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“It’s All Greek To Me” tells the individual stories of MIT sorority girls. Check in every Tuesday to hear a new voice. Katherine Chasins is a junior in Courses 2-A and 15 and the vice president of public relations for the Panhellenic Association.

The reason one chooses to become a part of a sorority is hard to define and even harder to describe. It is the result of personal conversations and experiences, the effect of stories that have been shared with you, and the impact of individual members you have met. Each sorority on our campus is unique, has different things to offer, and will be the best fit for different girls.

All of this is very vague though, and when it was told to me my freshman year , I did not entirely believe it. I had no concept of how I would be able to distinguish which was truly best for me. Unfortunately, there is no formula. I couldn’t just consider variables A, B, and C, rank their significance, assess each variable at each sorority, and then know for certain which sorority would be the perfect fit. That formulaic process is what I wanted, but joining a sorority does not work that way. The most sisters, the lowest dues, the biggest house — none of those easily definable qualities have any effect on what is most important in a sorority: the sisterhood.

Instead I had to experience the recruitment process, which is at the same time wonderful, exciting, and sometimes overwhelming. The week was structured to give all potential sorority members a fair chance to explore every sorority by meeting sisters and taking house tours. As I progressed through it, I found myself making my decision in many ways with many things in mind — my personal values, what I wanted out of a sorority, and how I saw myself developing in each sorority during my time at MIT. I looked around at the women in each sorority and found something to admire in all of them — sincerity, passion, incredible academic achievement, and so much more.

But there is a difference between admiration and aspiration, and when I looked at the women I met in what would end up being my sorority, they were the ones I truly wanted to emulate, though I did still have enormous amounts of respect and admiration for every other woman I had met. But still I was not entirely, whole-heartedly convinced that I was correct in choosing that sorority.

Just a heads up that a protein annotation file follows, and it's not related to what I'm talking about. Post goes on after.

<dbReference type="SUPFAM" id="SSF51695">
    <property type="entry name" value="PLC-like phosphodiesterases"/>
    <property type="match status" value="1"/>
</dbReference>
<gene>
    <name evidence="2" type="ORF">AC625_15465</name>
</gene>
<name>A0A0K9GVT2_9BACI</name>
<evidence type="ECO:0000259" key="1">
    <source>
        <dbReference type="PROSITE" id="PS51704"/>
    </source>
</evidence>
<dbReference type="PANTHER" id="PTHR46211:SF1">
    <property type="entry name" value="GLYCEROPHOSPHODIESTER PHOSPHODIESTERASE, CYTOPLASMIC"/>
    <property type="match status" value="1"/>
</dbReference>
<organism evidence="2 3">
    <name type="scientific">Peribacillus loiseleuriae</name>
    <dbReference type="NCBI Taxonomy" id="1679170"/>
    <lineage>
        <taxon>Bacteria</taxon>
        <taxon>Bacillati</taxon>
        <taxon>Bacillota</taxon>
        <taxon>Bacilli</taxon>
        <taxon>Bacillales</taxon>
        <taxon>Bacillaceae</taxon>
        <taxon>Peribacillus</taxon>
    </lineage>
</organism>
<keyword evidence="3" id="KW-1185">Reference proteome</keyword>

There is a story that is sometimes repeated during recruitment as a way of helping girls decide which sorority is best for them, and it is one that I was told when I was in that final stage of the decision making process, unsure if the choice I was making was correct. It goes something like this: “The sorority you have become a member of is having a formal event. Everyone has been instructed to wear white dresses and to be exactly on time. You are running a little late, and as you grab a bite to eat before you go, you spill tomato sauce all over the front of your white dress and have no time to fix it. You have to walk into that room full of pristine white dresses with tomato sauce all over you. Which group of women do you want waiting for you inside that room?”

When I considered this question, I never felt that any of the sororities I was considering would judge me or be cruel to me if that were to happen; I think that all MIT sorority women are better than that. However, I could envision them reacting in different ways. Some I could see passing it off as if nothing had happened; others I imagined rushing to take care of me, asking what had happened and offering to help fix my dress. But when I envisioned the reactions of the girls who would end up being my sisters, I saw them laughing with me, teasing me for being clumsy. And it might sound strange to others that those were the girls I wanted to make my sisters, but for me that would be the perfect reaction. I wanted to find girls whom I could be close to in that way — close enough that they could laugh and make jokes so that I wouldn’t take myself too seriously, because that ability to make light of an uncomfortable situation was something I needed. Most importantly, and what finally persuaded me that I was making the correct decision, was that when I envisioned them reacting this way, it did not at all seem poorly intended, because I was so convinced of their love for me that I would never doubt it.

Luckily for me, I have remained equally as convinced of their love every day since then. I made the right decision because I made it for myself, and I couldn’t be happier. Making the right choice can seem really hard, and each person will have a different decision and different reasoning, but I hope the girls going through recruitment today can learn something from my story and find the same happiness that I feel so lucky to have found.